On the other hand, no Christian, and perhaps no theist, is interested in maintaining that Butler grasps the whole truth.
The theist believes that he can further trace many incomplete workings of the monothesitic instinct in the history of religion.
One might prefer as a theist to hold (1) that we need a philosophical doctrine of the nature of reality - the " Absolute "; given in popular form in the Cosmological argument; (2) that we take the risk of attaching a higher degree of significance and authority to the revelations of the moral consciousness, which, although moulded or educed by society, do not terminate in the authority of society, but point beyond it to God; this position has its popular form in the moral argument; possibly (3) that necessities of thought shut us up to belief in omnipotence or infinity; (4) that divine help is the supreme revelation.
Koheleth's scepticism (in the original form of Ecclesiastes) is deep-seated and far-reaching: though he is a theist, he sees no justice in the world, and looks on human life as meaningless and resultless.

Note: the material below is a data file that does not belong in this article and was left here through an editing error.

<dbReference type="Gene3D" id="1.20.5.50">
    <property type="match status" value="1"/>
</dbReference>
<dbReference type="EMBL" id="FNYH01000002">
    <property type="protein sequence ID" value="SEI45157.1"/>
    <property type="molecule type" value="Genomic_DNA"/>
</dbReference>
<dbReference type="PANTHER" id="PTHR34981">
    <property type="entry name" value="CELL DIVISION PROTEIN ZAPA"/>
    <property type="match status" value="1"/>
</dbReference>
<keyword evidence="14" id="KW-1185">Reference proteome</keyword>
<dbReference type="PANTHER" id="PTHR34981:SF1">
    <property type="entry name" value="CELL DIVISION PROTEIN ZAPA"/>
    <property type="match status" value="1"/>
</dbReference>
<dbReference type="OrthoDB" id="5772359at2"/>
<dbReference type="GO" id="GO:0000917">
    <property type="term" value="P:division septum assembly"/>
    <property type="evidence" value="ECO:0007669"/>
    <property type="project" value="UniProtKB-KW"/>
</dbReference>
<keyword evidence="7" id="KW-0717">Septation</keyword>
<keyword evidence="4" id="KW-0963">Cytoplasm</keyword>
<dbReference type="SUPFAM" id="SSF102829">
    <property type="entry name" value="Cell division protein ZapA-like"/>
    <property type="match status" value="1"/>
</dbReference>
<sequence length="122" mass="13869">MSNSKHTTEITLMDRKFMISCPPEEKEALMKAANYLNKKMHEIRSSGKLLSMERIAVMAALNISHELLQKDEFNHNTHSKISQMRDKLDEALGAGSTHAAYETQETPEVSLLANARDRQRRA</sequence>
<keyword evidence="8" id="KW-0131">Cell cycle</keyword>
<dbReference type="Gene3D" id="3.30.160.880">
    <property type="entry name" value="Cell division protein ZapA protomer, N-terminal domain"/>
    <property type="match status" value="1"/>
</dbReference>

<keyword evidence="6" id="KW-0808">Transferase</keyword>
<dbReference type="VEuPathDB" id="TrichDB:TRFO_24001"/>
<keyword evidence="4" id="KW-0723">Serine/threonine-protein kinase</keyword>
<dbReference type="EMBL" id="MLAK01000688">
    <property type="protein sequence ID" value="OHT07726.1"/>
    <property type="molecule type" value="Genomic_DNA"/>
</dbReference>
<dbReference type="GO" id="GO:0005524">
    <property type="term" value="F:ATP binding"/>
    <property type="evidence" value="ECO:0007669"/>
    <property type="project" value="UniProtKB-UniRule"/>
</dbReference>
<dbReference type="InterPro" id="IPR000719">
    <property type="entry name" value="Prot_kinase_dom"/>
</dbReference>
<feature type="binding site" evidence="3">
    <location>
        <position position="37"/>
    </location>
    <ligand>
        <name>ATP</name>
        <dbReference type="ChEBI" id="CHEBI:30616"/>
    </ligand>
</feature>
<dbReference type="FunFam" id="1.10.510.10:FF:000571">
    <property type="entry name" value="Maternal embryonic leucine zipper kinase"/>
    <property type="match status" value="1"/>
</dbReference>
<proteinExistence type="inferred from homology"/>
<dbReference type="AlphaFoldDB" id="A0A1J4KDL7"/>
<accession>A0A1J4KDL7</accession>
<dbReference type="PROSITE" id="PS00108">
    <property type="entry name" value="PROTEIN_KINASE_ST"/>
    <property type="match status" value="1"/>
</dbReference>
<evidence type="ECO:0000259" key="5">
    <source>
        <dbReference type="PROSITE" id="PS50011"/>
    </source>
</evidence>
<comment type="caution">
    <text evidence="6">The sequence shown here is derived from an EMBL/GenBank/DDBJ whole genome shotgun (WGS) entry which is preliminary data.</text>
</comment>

This was especially true of the Mixtecos and Zapotecas of Oaxaca, from whom have come some of the leading men of the republic. The national school laws now in force had their origin in the recommendations made by a national congress of public education convened on the 1st of December 1889, and again on theist of December 1890.
A pantheist may believe in Law of Nature and go no further; a theist who accepts Law of Nature has a large instalment of natural theology ready made to his hand; including an idealist, or else an intuitionalist, scheme of ethics.
While a pronounced theist - though not a church Christian - he is hardly less an assailant of traditional theism than Kant (e.g.
He later called himself a deist, or theist, not discriminating between the terms. To his favourite sister he wrote: " There are some things in your New England doctrine and worship which I do not agree with; but I do not therefore condemn them, or desire to shake your belief or practice of them."
Kant's distinction of " deist " and " theist " may be found in the Critique of Pure Reason, " Transcendental Dialectic," Book II.
The same men were not seldom assaulted under the name of "theists"; the later distinction between "theist" and "deist," which stamped the latter word as excluding the belief in providence or in the immanence of God, was apparently formulated in the end of the 18th century by those rationalists who were aggrieved at being identified with the naturalists.
" Deist," or sometimes " theist " in sense (I), or Naturalist, is a term of reprobation with English 18th-century apologists, but not " Natural Religion."